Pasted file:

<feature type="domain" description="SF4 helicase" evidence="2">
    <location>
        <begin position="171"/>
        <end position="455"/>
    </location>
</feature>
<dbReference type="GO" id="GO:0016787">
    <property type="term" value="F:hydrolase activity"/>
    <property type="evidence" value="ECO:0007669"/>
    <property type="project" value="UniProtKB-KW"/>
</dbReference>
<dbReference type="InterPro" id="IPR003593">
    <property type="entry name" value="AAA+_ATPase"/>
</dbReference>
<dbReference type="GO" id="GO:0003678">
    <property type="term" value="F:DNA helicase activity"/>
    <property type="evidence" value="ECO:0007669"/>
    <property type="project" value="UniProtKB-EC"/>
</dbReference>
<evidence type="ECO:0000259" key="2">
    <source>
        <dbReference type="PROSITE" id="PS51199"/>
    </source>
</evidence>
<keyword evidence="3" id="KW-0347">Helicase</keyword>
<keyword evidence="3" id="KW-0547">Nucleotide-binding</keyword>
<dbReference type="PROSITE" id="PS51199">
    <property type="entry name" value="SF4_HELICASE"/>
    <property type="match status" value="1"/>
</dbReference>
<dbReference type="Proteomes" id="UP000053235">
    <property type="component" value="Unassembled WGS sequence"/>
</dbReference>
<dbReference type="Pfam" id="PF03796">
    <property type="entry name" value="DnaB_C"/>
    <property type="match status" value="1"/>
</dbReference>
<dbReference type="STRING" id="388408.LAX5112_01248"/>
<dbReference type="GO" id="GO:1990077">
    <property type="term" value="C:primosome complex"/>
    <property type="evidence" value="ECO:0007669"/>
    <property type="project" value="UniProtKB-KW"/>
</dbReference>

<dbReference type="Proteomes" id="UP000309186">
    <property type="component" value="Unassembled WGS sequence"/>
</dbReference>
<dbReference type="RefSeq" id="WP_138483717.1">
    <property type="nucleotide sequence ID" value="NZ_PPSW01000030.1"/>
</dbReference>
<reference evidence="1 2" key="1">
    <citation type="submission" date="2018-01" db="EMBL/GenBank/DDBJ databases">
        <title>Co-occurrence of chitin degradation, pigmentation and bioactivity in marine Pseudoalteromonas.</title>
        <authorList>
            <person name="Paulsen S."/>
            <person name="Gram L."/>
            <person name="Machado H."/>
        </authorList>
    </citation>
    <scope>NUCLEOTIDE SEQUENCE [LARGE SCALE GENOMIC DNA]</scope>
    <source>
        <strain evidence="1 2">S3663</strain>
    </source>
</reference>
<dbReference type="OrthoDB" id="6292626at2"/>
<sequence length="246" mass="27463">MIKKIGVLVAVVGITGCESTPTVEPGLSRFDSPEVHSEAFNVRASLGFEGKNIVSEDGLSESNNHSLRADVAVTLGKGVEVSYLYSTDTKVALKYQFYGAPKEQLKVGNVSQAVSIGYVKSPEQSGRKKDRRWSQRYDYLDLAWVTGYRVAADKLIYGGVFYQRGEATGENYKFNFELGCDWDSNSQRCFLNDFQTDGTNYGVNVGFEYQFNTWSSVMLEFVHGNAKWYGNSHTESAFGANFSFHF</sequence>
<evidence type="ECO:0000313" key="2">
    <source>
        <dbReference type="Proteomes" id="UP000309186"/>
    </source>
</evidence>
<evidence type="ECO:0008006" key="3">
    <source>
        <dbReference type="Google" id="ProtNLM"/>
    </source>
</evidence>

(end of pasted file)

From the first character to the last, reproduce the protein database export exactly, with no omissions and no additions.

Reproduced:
<feature type="domain" description="SF4 helicase" evidence="2">
    <location>
        <begin position="171"/>
        <end position="455"/>
    </location>
</feature>
<dbReference type="GO" id="GO:0016787">
    <property type="term" value="F:hydrolase activity"/>
    <property type="evidence" value="ECO:0007669"/>
    <property type="project" value="UniProtKB-KW"/>
</dbReference>
<dbReference type="InterPro" id="IPR003593">
    <property type="entry name" value="AAA+_ATPase"/>
</dbReference>
<dbReference type="GO" id="GO:0003678">
    <property type="term" value="F:DNA helicase activity"/>
    <property type="evidence" value="ECO:0007669"/>
    <property type="project" value="UniProtKB-EC"/>
</dbReference>
<evidence type="ECO:0000259" key="2">
    <source>
        <dbReference type="PROSITE" id="PS51199"/>
    </source>
</evidence>
<keyword evidence="3" id="KW-0347">Helicase</keyword>
<keyword evidence="3" id="KW-0547">Nucleotide-binding</keyword>
<dbReference type="PROSITE" id="PS51199">
    <property type="entry name" value="SF4_HELICASE"/>
    <property type="match status" value="1"/>
</dbReference>
<dbReference type="Proteomes" id="UP000053235">
    <property type="component" value="Unassembled WGS sequence"/>
</dbReference>
<dbReference type="Pfam" id="PF03796">
    <property type="entry name" value="DnaB_C"/>
    <property type="match status" value="1"/>
</dbReference>
<dbReference type="STRING" id="388408.LAX5112_01248"/>
<dbReference type="GO" id="GO:1990077">
    <property type="term" value="C:primosome complex"/>
    <property type="evidence" value="ECO:0007669"/>
    <property type="project" value="UniProtKB-KW"/>
</dbReference>

<dbReference type="Proteomes" id="UP000309186">
    <property type="component" value="Unassembled WGS sequence"/>
</dbReference>
<dbReference type="RefSeq" id="WP_138483717.1">
    <property type="nucleotide sequence ID" value="NZ_PPSW01000030.1"/>
</dbReference>
<reference evidence="1 2" key="1">
    <citation type="submission" date="2018-01" db="EMBL/GenBank/DDBJ databases">
        <title>Co-occurrence of chitin degradation, pigmentation and bioactivity in marine Pseudoalteromonas.</title>
        <authorList>
            <person name="Paulsen S."/>
            <person name="Gram L."/>
            <person name="Machado H."/>
        </authorList>
    </citation>
    <scope>NUCLEOTIDE SEQUENCE [LARGE SCALE GENOMIC DNA]</scope>
    <source>
        <strain evidence="1 2">S3663</strain>
    </source>
</reference>
<dbReference type="OrthoDB" id="6292626at2"/>
<sequence length="246" mass="27463">MIKKIGVLVAVVGITGCESTPTVEPGLSRFDSPEVHSEAFNVRASLGFEGKNIVSEDGLSESNNHSLRADVAVTLGKGVEVSYLYSTDTKVALKYQFYGAPKEQLKVGNVSQAVSIGYVKSPEQSGRKKDRRWSQRYDYLDLAWVTGYRVAADKLIYGGVFYQRGEATGENYKFNFELGCDWDSNSQRCFLNDFQTDGTNYGVNVGFEYQFNTWSSVMLEFVHGNAKWYGNSHTESAFGANFSFHF</sequence>
<evidence type="ECO:0000313" key="2">
    <source>
        <dbReference type="Proteomes" id="UP000309186"/>
    </source>
</evidence>
<evidence type="ECO:0008006" key="3">
    <source>
        <dbReference type="Google" id="ProtNLM"/>
    </source>
</evidence>